From now until the 2020 NFL Draft takes place, we hope to showcase as many prospects as possible and examine both their strengths and weaknesses. Most of these profiles will feature individuals that the Pittsburgh Steelers are likely to have an interest in, while a few others will be top-ranked players. If there is a player you would like us to analyze, let us know in the comments below.
#50 Zach Sammartino/iOL/Dartmouth/6’4”, 315 Lbs
-Light, quick feet for a man his size; bounces around with ease in his pass sets
-Mauler mentality; finishes blocks consistently and stacks pancakes
-Able to clamp, mirror and match in pass pro
-Powerful iOL that stuns defenders with initial contact; heavy hands
-Possesses good awareness as a blocker and handles stunts/twists with ease
-Competition level is a major concern; didn’t face many NFL-caliber DL at Dartmouth, but dominated those that have the chance to crack the pro ranks
-Struggles with hit power and drive on the move; feet tend to stop at point of contact when asked to work on the move
-Arms are just a bit on the short side
-Can overset at times in pass pro
-First Team All-Ivy League and First Team All-New England iOL in 2019
-Didn’t allow a single sack in three years of action at Dartmouth
-Great Nephew of the legendary Bruno Sammartino
-Pittsburgh, PA native that was a First Team WPIAL honoree senior year at North Hills High School
-At Dartmouth Pro Day, put up a 5.27 40-yard dash, a 31-inch vertical jump, a 107-inch broad jump, 27 reps on the bench press, and a 7.30 3-cone drill. Numbers would have placed him as the top iOL in combine testing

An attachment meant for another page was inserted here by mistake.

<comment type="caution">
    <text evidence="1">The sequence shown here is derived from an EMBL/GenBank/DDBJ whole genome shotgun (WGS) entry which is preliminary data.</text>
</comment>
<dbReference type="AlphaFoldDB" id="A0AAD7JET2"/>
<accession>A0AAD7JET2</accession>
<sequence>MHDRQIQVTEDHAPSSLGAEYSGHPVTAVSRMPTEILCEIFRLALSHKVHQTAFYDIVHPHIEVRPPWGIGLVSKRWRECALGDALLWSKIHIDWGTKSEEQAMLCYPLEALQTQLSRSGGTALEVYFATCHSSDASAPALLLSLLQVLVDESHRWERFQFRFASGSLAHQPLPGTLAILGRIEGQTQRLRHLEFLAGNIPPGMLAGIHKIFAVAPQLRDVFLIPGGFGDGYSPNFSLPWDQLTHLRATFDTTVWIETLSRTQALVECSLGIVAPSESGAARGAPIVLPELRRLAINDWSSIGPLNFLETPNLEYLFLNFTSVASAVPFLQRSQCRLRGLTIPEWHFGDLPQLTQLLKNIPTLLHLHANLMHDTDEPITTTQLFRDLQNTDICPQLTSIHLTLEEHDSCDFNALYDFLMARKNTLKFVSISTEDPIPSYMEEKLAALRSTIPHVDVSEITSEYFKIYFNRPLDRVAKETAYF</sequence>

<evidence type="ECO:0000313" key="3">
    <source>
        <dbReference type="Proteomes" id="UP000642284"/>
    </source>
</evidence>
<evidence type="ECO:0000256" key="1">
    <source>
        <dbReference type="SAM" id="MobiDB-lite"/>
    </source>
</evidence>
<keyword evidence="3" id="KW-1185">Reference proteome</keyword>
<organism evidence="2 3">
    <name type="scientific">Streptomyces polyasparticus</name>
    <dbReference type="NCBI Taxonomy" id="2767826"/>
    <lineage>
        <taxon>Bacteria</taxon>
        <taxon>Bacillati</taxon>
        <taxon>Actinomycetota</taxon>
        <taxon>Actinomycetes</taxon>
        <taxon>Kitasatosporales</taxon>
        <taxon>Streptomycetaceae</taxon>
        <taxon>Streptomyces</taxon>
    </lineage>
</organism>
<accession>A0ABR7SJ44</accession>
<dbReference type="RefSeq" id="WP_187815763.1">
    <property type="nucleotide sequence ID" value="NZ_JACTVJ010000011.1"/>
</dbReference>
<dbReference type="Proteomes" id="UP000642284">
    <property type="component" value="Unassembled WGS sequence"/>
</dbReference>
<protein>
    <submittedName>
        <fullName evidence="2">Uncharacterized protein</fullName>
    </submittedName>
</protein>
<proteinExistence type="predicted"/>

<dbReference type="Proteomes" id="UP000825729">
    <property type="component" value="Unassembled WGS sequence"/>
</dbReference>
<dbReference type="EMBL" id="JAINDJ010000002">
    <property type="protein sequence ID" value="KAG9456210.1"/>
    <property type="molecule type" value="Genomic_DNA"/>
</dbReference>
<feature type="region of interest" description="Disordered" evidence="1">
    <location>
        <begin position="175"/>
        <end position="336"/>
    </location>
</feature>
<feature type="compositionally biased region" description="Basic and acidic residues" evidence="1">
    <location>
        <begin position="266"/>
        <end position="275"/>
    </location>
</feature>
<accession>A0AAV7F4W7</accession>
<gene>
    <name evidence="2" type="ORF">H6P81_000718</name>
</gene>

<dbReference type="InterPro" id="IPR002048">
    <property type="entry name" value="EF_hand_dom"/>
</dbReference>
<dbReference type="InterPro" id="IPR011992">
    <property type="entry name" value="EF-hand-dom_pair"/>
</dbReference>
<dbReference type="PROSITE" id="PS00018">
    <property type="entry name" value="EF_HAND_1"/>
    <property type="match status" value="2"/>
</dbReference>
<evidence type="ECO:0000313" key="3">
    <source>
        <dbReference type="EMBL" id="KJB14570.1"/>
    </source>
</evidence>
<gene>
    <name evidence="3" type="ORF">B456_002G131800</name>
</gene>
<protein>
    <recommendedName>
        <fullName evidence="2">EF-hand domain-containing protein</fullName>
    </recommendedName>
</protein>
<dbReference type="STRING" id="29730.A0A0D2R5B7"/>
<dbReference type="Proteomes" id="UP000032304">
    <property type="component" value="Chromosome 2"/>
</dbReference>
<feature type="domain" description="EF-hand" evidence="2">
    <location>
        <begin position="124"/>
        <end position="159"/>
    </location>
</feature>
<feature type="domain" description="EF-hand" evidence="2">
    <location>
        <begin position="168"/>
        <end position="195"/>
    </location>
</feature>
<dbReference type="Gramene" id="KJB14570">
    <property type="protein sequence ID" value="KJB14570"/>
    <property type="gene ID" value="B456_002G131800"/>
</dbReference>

-Played in 31 career games for Big Green, starting 20 career games
If you want a sleeper iOL in this year’s draft class, Dartmouth standout right guard Zach Sammartino is your guy.
A Pittsburgh native, Sammartino is a freakish athlete for an iOL, putting up some insane testing numbers while possessing some impressive tape from two full years as a starter for the Big Green.
The thing that jumps out to me right away with Sammartino is his footwork in tight. He’s a dancing bear often on tape. It’s fun to watch.
Look at the footwork to cross the Cornell defensive tackle’s face, allowing him to seal the defender off from the running back. That’s high-level stuff from an Ivy League iOL.
Sammartino has the “it” factor as an interior lineman, possessing a mauler’s mentality. He looks to take the defender’s soul from him in run reps. His leg drive once engaged is really good, and he stacks pancakes like he’s sitting down for breakfast.
That’s a solid run fit on the double team, a good, strong punch to the chest of the defender and then great leg drive to topple the defensive tackle like a tree for the fresh, tasty pancake.
This is my favorite rep from Sammartino that I saw during my film study. He has great awareness here while still engaged with a combo block, to peel off slightly, stonewalling the linebacker for an impressive pancake, keeping his quarterback upright for a big run.
Brick, meet wall.
In pass protection Sammartino bounces around with ease, mirroring defenders all over the place. I do have concerns with his arm length (33.25 inches) and his tendency to overset at times, forcing him to recover quickly, but the footwork and the awareness are there.
Check out the way he handles both of these twists in pass protection with ease.
Very little gives Sammartino trouble overall. While his competition level is a concern, he flat-out dominated the competition rep to rep. He has the right mentality for the position, played in a gap and man run scheme over his last two years and generally thrived.
Small school linemen are starting to grow and develop much quicker in the pros, and Sammartino should be no different. At the very least, he can be a solid depth option in a run-heavy scheme.
Projection: Late Day 3
Games Watched: Pennsylvania (2019), Colgate (2019), Cornell (2019), Yale (2019), Princeton (2019), Harvard (2019), Brown (2019)